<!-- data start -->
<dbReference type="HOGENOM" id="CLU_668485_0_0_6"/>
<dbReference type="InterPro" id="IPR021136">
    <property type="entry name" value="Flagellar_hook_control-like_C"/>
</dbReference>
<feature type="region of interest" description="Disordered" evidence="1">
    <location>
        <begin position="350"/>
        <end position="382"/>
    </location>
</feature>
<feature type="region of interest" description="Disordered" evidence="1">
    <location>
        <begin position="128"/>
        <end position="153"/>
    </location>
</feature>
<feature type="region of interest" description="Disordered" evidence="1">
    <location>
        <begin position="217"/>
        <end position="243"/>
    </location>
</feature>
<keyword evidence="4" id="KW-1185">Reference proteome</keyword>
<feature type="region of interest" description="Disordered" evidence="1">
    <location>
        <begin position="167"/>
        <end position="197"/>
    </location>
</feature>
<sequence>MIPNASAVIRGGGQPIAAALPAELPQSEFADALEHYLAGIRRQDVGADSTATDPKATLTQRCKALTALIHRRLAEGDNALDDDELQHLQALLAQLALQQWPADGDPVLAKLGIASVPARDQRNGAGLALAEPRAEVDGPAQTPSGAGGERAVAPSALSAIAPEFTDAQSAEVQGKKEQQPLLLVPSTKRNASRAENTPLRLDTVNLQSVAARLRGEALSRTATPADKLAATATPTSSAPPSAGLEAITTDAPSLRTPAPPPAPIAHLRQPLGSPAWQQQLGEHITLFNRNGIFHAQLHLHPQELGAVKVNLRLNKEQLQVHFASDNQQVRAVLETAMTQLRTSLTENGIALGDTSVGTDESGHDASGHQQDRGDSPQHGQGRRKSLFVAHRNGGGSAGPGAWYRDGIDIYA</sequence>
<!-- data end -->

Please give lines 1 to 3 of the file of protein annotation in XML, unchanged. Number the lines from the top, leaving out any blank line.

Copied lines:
<dbReference type="HOGENOM" id="CLU_668485_0_0_6"/>
<dbReference type="InterPro" id="IPR021136">
    <property type="entry name" value="Flagellar_hook_control-like_C"/>